It’s not that our roommates have more stuff than the average person. On the contrary, they have a lot less, and they’re downsizing almost constantly. But it’s still significantly more stuff than Jack and I are used to having around. Everyone is feeling the strain. For our roommates, it’s the stress of not being able to readily find or have access to things they need. Everything is in a box or bag somewhere, but until they can get fully unpacked, life is more complicated.

It’ll get better. Our roomies will finish unpacking and the boxes will go away. The painting will eventually be done and we’ll be able to hang pictures and arrange furniture. The chore chart will help keep the place clean and our lives will find a calmer rhythm again. I keep reminding myself that this is just temporary.

In the meantime, I’m breaking rule number four (“don’t become a hermit”) just a tiny bit. My room is the only one in the house that is totally done. It’s painted, unpacked, decorated. It’s my sanctuary, so I’m eating, reading, working, and relaxing in there until the rest of the house is less chaotic. It won’t be long.

Have you ever felt this way when moving in with roommates who had a lot more stuff than you did? How did you handle it?


7 thoughts on “That Minimalist Roommate: Unpacking

  1. I can only imagine that it cannot be easy. That being said, and not knowing your history with the roommates, I am guessing it had to be a fairly solid relationship to consider a move of this magnitude considering the downsizing you have already accomplished and plan to continue. Much luck to you all.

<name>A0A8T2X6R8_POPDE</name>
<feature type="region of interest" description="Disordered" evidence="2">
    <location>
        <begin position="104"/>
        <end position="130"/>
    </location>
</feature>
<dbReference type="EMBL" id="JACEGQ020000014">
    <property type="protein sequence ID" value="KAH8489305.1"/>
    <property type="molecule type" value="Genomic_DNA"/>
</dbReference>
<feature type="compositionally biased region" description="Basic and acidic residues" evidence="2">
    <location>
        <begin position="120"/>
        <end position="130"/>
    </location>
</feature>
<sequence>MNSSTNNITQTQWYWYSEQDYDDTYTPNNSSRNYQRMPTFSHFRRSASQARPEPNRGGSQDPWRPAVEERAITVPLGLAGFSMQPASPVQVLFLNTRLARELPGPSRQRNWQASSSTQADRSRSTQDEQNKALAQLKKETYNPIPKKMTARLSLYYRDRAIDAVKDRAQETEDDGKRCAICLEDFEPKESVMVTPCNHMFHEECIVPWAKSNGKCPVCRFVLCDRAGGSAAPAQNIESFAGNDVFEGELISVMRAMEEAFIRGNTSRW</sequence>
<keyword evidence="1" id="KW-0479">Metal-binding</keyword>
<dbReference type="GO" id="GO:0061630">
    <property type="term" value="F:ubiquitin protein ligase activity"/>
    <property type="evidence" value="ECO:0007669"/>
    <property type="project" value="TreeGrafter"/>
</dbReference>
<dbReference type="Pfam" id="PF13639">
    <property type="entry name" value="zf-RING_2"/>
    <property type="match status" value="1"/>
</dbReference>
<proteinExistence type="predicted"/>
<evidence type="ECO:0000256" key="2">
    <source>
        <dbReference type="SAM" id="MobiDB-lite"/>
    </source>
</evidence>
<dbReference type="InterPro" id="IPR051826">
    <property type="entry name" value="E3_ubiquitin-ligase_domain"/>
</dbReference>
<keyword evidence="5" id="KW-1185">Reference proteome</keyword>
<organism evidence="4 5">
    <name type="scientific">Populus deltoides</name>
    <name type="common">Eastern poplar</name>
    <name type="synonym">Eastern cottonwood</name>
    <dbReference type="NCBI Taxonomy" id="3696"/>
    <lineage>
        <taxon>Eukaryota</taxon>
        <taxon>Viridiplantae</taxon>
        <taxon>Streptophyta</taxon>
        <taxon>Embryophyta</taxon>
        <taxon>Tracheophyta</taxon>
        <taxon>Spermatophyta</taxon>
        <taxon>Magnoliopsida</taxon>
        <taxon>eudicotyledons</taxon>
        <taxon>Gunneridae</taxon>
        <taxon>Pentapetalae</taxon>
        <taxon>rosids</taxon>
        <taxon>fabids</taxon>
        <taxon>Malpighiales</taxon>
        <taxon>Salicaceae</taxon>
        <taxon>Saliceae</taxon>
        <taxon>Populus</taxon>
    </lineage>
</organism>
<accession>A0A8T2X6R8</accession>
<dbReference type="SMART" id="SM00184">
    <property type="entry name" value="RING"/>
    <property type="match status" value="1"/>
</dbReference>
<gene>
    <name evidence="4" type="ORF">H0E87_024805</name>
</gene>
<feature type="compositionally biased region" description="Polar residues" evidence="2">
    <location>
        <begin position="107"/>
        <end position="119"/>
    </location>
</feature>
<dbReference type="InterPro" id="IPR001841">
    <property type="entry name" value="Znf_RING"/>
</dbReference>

• We definitely wouldn’t have agreed to this move if we didn’t feel that this would be the most beneficial thing for everyone. Our roommates are two of our best friends, and one of the only couples we would ever consider trying this with. I am hoping things even out soon, though! 🙂

  2. Hi Amanda,
    I had to live with at least one other roommate for most of the 4 1/2 years I spent in the Marine Corps – For all of the order, discipline, and attention to detail they taught us, some people didn’t really make it a habit, so I know that frustrated feeling caused by clutter – I’m sure it’ll get cleaned up soon though! And then you can breathe 🙂